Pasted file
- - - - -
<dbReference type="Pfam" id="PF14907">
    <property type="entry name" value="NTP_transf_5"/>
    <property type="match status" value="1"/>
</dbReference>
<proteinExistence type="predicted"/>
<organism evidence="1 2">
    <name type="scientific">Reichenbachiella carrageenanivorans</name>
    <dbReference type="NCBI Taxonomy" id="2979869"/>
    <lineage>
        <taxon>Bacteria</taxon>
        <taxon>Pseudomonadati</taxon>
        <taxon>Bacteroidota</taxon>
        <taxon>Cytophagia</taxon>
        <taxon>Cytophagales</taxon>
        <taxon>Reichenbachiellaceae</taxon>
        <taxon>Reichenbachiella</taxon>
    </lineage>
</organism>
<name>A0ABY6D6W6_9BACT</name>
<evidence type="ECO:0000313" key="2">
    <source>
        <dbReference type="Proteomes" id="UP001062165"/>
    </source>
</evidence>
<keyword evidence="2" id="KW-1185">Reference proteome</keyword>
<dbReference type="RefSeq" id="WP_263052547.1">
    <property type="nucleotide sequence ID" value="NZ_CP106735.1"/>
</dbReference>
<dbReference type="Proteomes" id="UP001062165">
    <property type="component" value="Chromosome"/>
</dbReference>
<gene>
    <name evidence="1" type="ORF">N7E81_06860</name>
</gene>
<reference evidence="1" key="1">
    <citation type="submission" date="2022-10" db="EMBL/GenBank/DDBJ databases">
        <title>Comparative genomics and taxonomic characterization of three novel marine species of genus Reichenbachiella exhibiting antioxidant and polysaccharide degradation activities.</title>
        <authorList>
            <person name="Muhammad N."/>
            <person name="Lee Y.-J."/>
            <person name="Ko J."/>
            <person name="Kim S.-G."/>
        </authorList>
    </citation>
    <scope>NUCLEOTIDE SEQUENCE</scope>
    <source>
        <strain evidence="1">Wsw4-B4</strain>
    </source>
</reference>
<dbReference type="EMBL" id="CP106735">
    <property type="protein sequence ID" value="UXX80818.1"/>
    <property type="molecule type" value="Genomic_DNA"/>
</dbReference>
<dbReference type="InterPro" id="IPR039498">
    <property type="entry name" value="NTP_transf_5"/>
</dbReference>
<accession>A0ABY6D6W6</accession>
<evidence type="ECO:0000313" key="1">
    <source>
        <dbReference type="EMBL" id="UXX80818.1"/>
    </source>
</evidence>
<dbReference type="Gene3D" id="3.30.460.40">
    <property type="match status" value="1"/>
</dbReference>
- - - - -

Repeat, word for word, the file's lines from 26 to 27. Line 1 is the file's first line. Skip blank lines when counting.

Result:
<dbReference type="RefSeq" id="WP_263052547.1">
    <property type="nucleotide sequence ID" value="NZ_CP106735.1"/>